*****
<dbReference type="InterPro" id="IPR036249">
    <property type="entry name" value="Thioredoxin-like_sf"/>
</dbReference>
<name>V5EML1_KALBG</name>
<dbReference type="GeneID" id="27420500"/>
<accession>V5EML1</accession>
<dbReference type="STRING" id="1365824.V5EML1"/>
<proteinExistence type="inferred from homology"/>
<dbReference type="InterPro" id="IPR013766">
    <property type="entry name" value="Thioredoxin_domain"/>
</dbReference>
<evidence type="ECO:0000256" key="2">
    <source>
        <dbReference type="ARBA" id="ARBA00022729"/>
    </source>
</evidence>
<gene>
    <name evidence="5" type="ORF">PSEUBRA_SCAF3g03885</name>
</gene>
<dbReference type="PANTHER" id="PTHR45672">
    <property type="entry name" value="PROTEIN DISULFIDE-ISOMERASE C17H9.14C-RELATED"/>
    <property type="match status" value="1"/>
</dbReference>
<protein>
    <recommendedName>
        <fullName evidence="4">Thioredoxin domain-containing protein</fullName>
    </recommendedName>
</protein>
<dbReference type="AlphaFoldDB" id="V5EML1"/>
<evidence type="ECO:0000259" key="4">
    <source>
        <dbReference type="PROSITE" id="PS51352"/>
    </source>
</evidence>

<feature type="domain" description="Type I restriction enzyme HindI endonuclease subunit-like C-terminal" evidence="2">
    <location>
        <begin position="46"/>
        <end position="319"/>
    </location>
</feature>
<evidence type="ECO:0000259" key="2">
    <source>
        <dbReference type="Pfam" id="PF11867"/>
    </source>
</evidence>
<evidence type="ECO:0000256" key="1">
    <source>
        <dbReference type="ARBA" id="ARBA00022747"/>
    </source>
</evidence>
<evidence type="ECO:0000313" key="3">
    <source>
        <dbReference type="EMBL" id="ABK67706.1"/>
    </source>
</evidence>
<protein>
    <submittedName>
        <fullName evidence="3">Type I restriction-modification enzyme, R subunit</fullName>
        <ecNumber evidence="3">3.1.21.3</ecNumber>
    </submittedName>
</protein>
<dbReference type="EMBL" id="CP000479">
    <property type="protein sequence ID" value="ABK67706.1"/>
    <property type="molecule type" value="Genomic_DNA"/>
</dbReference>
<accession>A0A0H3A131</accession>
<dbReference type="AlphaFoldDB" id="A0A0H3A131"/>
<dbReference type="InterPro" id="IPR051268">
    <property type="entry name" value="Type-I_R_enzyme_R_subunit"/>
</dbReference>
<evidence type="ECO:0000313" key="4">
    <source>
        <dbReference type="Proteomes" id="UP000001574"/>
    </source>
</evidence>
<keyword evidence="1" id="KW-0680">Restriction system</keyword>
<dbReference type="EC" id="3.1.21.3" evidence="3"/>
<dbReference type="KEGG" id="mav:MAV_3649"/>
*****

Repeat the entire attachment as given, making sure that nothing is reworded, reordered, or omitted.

<dbReference type="InterPro" id="IPR036249">
    <property type="entry name" value="Thioredoxin-like_sf"/>
</dbReference>
<name>V5EML1_KALBG</name>
<dbReference type="GeneID" id="27420500"/>
<accession>V5EML1</accession>
<dbReference type="STRING" id="1365824.V5EML1"/>
<proteinExistence type="inferred from homology"/>
<dbReference type="InterPro" id="IPR013766">
    <property type="entry name" value="Thioredoxin_domain"/>
</dbReference>
<evidence type="ECO:0000256" key="2">
    <source>
        <dbReference type="ARBA" id="ARBA00022729"/>
    </source>
</evidence>
<gene>
    <name evidence="5" type="ORF">PSEUBRA_SCAF3g03885</name>
</gene>
<dbReference type="PANTHER" id="PTHR45672">
    <property type="entry name" value="PROTEIN DISULFIDE-ISOMERASE C17H9.14C-RELATED"/>
    <property type="match status" value="1"/>
</dbReference>
<protein>
    <recommendedName>
        <fullName evidence="4">Thioredoxin domain-containing protein</fullName>
    </recommendedName>
</protein>
<dbReference type="AlphaFoldDB" id="V5EML1"/>
<evidence type="ECO:0000259" key="4">
    <source>
        <dbReference type="PROSITE" id="PS51352"/>
    </source>
</evidence>

<feature type="domain" description="Type I restriction enzyme HindI endonuclease subunit-like C-terminal" evidence="2">
    <location>
        <begin position="46"/>
        <end position="319"/>
    </location>
</feature>
<evidence type="ECO:0000259" key="2">
    <source>
        <dbReference type="Pfam" id="PF11867"/>
    </source>
</evidence>
<evidence type="ECO:0000256" key="1">
    <source>
        <dbReference type="ARBA" id="ARBA00022747"/>
    </source>
</evidence>
<evidence type="ECO:0000313" key="3">
    <source>
        <dbReference type="EMBL" id="ABK67706.1"/>
    </source>
</evidence>
<protein>
    <submittedName>
        <fullName evidence="3">Type I restriction-modification enzyme, R subunit</fullName>
        <ecNumber evidence="3">3.1.21.3</ecNumber>
    </submittedName>
</protein>
<dbReference type="EMBL" id="CP000479">
    <property type="protein sequence ID" value="ABK67706.1"/>
    <property type="molecule type" value="Genomic_DNA"/>
</dbReference>
<accession>A0A0H3A131</accession>
<dbReference type="AlphaFoldDB" id="A0A0H3A131"/>
<dbReference type="InterPro" id="IPR051268">
    <property type="entry name" value="Type-I_R_enzyme_R_subunit"/>
</dbReference>
<evidence type="ECO:0000313" key="4">
    <source>
        <dbReference type="Proteomes" id="UP000001574"/>
    </source>
</evidence>
<keyword evidence="1" id="KW-0680">Restriction system</keyword>
<dbReference type="EC" id="3.1.21.3" evidence="3"/>
<dbReference type="KEGG" id="mav:MAV_3649"/>